Five Irish Ciders You Need To Try Before You Die

The five best ciders that Ireland has produced.

Ireland has a very rich heritage when it comes to producing cider with some amazing exports being enjoyed all over the world.

Bulmers is the original Irish cider, having been brewed in Ireland since 1946. However, craft cider has exploded in recent years, and now we’re lucky we have a wide variety of Irish ciders to choose from.

From flavoured cider to light cider for the calorie conscious to non-alcoholic cider, there is definitely a cider out there everyone can enjoy.

Here’s our countdown of Ireland’s five best ciders.

5. Dan Kelly’s Cider

Dan Kelly’s Cider is a new Irish cider made from hand-picked apples from Kelly’s very own family orchard in Drogheda. They are one of only a few cider producers in Ireland to grow their own fruit.

Their apples are blended to ensure the full fruit flavour comes through in their craft cider. The cider is named after their grandfather who used to work for the Great Northern Railway and passed through their family-owned orchards on his journeys between Dublin and Belfast.

Dan Kelly’s Cider has a range of 3 different blends, made from a mix of over 20 different handpicked apples.

Each cider is carefully crafted to give a refreshing, crisp taste. See their website for stockists.

4. Orchard Thieves

In 2015 Heineken Ireland officially entered the cider market and launched its first cider, Orchard Thieves.

According to Heineken Ireland, Orchard Thieves was designed specifically for Irish taste buds and was brewed followed an extensive taste testing with over 1,000 consumers in Ireland.

Orchard Thieves is so called because they draw on years of cider heritage and they claim they’ve stolen the best of generations of cider crafting, to create they’re own distinct, refreshingly smooth drinking experience.

Orchard Thieves is a lovely cider. For the calorie conscious shopper, they launched Orchard Thieves Light, which is 33% lower in calories vs. Orchard Thieves, while still maintaining a great taste.

3. Cronin’s Cider

While Cronin’s Quality Cider launched in June 2015, it has been 20 years in the making. As a young man working in the family pub in Listowel, Kerry man John Cronin remembers thinking there should be more than one cider on offer.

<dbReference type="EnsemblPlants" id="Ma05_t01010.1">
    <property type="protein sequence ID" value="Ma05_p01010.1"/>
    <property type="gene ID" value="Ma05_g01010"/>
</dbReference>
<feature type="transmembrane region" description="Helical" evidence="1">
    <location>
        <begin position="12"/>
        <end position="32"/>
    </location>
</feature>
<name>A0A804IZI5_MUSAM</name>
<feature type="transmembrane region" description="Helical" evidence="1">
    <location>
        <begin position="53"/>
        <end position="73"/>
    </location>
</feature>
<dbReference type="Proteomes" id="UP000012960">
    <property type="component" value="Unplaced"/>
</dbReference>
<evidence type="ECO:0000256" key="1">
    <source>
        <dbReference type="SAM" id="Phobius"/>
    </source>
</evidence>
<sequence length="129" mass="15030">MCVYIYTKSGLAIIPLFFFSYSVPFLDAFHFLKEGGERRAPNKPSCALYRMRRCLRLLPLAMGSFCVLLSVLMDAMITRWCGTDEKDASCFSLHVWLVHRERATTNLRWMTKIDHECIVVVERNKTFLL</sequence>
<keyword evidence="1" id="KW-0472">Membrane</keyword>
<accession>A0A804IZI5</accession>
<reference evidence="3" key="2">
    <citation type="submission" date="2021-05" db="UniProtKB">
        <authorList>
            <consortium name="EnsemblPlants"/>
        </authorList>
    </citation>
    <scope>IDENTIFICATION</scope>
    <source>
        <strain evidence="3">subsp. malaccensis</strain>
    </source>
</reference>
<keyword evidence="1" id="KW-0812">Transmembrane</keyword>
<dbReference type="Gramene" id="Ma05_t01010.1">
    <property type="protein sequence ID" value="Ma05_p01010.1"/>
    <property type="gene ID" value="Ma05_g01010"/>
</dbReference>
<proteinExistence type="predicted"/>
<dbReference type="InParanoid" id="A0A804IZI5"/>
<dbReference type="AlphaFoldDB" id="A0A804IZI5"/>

Over 20 years ago he teamed up with English master cider maker Keith Knight to create his cider, and they eventually collaborated with David Sheppy.

It was then perfected using a blend of Somerset bittersweet, and dessert apple juice. This gives it a sweet taste. They were then delighted to find their ideal-manufacturing partners in Donohoes of Enniscorthy.

It’s an Irish cider everyone can enjoy as it is naturally gluten-free and vegan-friendly, with no artificial colours or flavourings and it’s only 89 calories per bottle (330ml).

They now have an alcohol free brand for anyone who wants to enjoy the taste and have a drink with their friends but may be the designated driver. Like Orchard Thieves, Cronin’s is quite sweet.

While their ingredients are sourced from the UK, they are proud to say Cronin’s Quality Cider is both processed and bottled in Wexford, Ireland. See their website for stockists.

2. Stonewell Cider

Stonewell Cider, an international multi-award winning cider, is made with only fresh apple juice by a small team in Cork. It is free of all artificial additives & colourings.

The salty Cork sea air doesn’t favour apple trees, and so all of the apples that go into their Irish craft cider are bought from Irish farmers from Carlow, Kilkenny, Waterford, Tipperary and Cork.

They have 4 different blends of cider: medium dry, tobairín, dry and tawny. Tobairín means well-being in Irish and its brewed to be 1.5%. Stonewell Cider describes it as: ‘a crisp, light, almost Perry like cider which perfectly fits the bill for the designated driver or lunchtime drink’. See their website for stockists.

1. Bulmers

This is the original Irish cider, produced locally in Clonmel, County Tipperary. A local from the town of Clonmel, William Magner, established the cider in 1935. The cider factory there was later bought out by cider-makers H. P. Bulmer in 1946.

Often Irish people abroad panic when they can’t see their beloved Bulmers anywhere. The success of Bulmers in Ireland led to the development of the Magners brand to market the company’s cider outside the Republic of Ireland.

H. P. Bulmer retained the right to market their original British Bulmer’s worldwide, so the C&C Group needed a new name under which to market their international product. Abroad Bulmers is sold as Magners, just in case you’re on holidays scanning the bar for a reliable drink. Bulmers is made from 17 varieties of Irish apples and is 100% Irish. 

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